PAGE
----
About Senator Lieberman
8/18/2000 12:00:00 AM - Larry Elder
What about anti-Semitism?
USA Today asked this of Vice President Al Gore, referring to Sen. Joseph Lieberman, D-Conn., Gore's pick for running mate. Lieberman, an Orthodox Jew, becomes the first Jewish running mate on a major party presidential ticket. Gore said he expected anti-Semitism to perhaps cost some votes, but added, "Sure, but there is also the American spirit in our country, and it rises to cancel out the tiny portion that keeps bigotry and discrimination going from generation to generation." Tiny portion?
Gore's right. The Anti-Defamation League says anti-Semitism in America stands at an all-time low. The ADL puts anti-Semitism at approximately 12 percent of the American population. But Gore spoke more broadly about "bigotry and discrimination." So this good news applies not only to Jews but blacks as well.
But that's not what Gore said when he addressed the faithful at the annual NAACP conference in Baltimore. At Gore's recent NAACP address, one major theme ran throughout his speech -- white racism remains black America's No. 1 enemy. "Let's struggle together," said Al Gore. Gore thundered, "We need to pass hate crimes legislation, because when we don't stamp out the sparks of hatred, we risk a fire at the very foundation of our house."
So the Democratic Party's pandering to black America continues. So Gore tells blacks that racism remains this formidable force, but picks an Orthodox Jewish senator as his running mate because, after all, only a "tiny portion" of America consists of bigots. What does this say about Gore's message to the NAACP? Can you say pandering? Can you say condescension?
Honestly. Does Gore believe that white racism remains a bigger problem for the black community than, say, under-performing schools, crime, children having children or high taxes and a thicket of regulation that dissuades inner-city business?
Gore's selection of Lieberman is intriguing on other levels as well. Senate colleagues call Lieberman "the conscience of the Senate." Indeed, Sen. Lieberman became the first Democratic senator to speak out forcibly against Clinton's behavior during the impeachment scandal. Lieberman said, "Such behavior is not just inappropriate, it is immoral and it is harmful for it sends a message of what is acceptable behavior to the larger American family, particularly to our children. (Clinton) betrayed not only his family but the public's trust, and undermined his moral authority and public credibility." But then Lieberman promptly voted against impeachment. Is this courage?
Gore's pick also makes Hollywood nervous. After all, Lieberman describes himself as a "cultural warrior" and warns against the "increasingly toxic popular culture" of the fare coming out of Hollywood. Lieberman even suggested legislation if Hollywood fails to clean up its act. The television show "Friends" so offended Lieberman that the senator suggested, if he had his druthers, the sitcom would air only in movie theaters! "Friends!?" Does this kind of anti-Hollywood language offend the industry, which, after all, strongly backs Clinton who pioneered the V-chip? Liberal actor/producer/director Rob Reiner said, "There might have been some knee-jerk kind of reaction because he's so critical of Hollywood ... he's clearly setting down challenges for Hollywood to act more responsibly. And there's nothing wrong with that. He's right about that." Funny, when Republicans like former Sen. Bob Dole called Hollywood "nightmares of depravity," industry people felt unfairly targeted and battered. What a difference a party makes.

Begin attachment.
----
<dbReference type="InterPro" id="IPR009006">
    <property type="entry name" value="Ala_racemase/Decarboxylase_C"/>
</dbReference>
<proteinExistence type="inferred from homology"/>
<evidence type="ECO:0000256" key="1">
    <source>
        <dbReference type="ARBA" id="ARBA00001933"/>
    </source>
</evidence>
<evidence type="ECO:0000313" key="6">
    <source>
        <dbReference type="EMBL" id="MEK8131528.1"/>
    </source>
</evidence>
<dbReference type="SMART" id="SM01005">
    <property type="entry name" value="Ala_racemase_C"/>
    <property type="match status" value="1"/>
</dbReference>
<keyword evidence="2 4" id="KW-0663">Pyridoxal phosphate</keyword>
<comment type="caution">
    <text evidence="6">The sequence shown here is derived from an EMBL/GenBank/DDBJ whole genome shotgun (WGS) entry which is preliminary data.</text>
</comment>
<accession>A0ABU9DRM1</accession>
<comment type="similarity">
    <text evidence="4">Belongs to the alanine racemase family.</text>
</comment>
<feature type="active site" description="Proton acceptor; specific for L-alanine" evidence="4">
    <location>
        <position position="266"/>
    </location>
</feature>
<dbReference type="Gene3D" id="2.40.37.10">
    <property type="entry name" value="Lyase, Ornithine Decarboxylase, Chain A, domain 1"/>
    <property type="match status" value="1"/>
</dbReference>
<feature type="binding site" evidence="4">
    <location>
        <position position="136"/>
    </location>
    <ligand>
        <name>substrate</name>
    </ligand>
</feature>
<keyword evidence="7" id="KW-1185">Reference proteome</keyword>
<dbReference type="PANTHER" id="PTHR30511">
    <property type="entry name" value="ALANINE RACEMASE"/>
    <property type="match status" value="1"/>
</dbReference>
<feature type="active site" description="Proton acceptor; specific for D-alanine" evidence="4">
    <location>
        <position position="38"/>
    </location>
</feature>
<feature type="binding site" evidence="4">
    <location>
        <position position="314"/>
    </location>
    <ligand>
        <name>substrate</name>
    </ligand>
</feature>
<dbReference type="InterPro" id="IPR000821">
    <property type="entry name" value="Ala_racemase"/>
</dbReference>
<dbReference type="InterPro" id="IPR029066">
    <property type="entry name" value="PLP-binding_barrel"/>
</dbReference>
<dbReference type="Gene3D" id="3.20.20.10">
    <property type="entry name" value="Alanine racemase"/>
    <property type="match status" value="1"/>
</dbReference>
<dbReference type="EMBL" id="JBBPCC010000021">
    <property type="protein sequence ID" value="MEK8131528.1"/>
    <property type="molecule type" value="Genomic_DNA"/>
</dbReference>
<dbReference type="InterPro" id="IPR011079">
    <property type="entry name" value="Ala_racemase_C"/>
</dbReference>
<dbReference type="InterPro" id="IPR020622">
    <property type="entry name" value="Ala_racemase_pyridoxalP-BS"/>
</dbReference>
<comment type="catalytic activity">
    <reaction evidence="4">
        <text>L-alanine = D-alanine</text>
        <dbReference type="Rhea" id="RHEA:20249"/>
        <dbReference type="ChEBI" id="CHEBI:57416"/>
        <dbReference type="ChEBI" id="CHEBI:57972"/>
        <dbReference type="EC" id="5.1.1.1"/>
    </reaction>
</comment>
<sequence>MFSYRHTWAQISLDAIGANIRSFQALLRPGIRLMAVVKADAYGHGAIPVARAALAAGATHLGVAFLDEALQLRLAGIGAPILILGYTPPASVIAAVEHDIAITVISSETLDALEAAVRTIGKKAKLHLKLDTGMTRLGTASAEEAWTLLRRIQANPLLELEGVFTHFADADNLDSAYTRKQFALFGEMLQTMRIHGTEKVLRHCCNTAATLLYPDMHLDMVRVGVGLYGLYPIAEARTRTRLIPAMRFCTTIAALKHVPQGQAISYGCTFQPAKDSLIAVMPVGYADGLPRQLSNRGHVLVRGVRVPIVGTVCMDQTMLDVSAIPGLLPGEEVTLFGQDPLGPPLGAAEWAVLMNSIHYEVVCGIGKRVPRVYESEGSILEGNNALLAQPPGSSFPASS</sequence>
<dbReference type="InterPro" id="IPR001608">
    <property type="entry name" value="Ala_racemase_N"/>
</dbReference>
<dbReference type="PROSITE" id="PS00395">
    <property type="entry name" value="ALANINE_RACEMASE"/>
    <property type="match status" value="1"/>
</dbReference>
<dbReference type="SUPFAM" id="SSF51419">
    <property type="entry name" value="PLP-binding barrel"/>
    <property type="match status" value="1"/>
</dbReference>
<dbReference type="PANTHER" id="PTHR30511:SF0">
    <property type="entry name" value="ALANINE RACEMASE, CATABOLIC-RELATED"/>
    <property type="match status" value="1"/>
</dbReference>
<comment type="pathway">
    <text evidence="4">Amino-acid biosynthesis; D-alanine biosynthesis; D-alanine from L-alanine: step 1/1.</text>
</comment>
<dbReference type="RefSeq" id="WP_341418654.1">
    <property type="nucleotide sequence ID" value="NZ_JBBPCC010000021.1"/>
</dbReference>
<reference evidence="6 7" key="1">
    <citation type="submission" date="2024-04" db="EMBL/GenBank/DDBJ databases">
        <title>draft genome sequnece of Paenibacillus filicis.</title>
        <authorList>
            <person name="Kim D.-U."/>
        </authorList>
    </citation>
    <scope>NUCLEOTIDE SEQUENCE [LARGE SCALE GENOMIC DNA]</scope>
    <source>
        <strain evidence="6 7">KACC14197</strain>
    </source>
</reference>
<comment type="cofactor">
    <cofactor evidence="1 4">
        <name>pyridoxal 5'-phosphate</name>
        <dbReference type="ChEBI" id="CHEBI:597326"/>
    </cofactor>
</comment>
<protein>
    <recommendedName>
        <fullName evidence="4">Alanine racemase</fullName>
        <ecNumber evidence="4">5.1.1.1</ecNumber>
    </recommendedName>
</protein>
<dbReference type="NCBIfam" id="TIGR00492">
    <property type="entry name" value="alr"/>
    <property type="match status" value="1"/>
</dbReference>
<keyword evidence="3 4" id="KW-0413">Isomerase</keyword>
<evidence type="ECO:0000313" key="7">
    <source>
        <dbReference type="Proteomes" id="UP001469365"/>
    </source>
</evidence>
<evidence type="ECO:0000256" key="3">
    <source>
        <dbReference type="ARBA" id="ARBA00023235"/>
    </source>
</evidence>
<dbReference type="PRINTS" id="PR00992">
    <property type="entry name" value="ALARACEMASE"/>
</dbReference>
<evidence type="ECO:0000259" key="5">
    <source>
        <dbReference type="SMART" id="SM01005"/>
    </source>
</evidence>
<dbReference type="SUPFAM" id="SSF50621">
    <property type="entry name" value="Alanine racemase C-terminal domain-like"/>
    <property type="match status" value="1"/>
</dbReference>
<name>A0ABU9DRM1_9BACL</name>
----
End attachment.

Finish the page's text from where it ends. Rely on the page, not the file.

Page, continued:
Director/writer Lionel Chetwynd, one of the few Hollywood "out of the closet Republicans," characterized Hollywood's embrace of Clinton/Gore as bizarre. What is Hollywood thinking? According to Chetwynd, Hollywood consists of many who started out in humble circumstances, maintaining their knee-jerk empathy with the Democratic Party. Chetwynd also says that many in the industry consider the infamous Hollywood blacklist a "Republican deal," and thus retain an intense distrust of Republicans.
Lieberman, at one time, also spoke harshly against affirmative action. In March 1995, as chairman of the Democratic Leadership Council, Lieberman called affirmative action programs "patently unfair" and called for a "radical overhaul" of them. Hyper-liberal Rep. Maxine Waters, D-Calif., withheld support of the Gore/Lieberman ticket until Lieberman assured her that, yes, he does indeed support affirmative action. Lieberman lamely insisted that his support of California Proposition 209 -- to end race- and gender-based preference -- was simply based on his opposition to "quotas." Never mind that courts long ago outlawed quotas.
Richard Nixon once said that a vice-presidential running mate adds nothing to a ticket, and can only hurt it. But in the case of Lieberman, according to conventional wisdom, Lieberman brings integrity and trust, thus distancing Gore from the stench of Clinton/Paula Jones/Monica Lewinsky/Juanita Broaddrick/Kathleen Willey/Dolly Kyle Browning. So, in this case, maybe Nixon got it wrong.
If nothing else, Lieberman's election shows the decline of racism and bigotry as a major force in American life. Two thumbs up for that! Now, somebody tell the NAACP.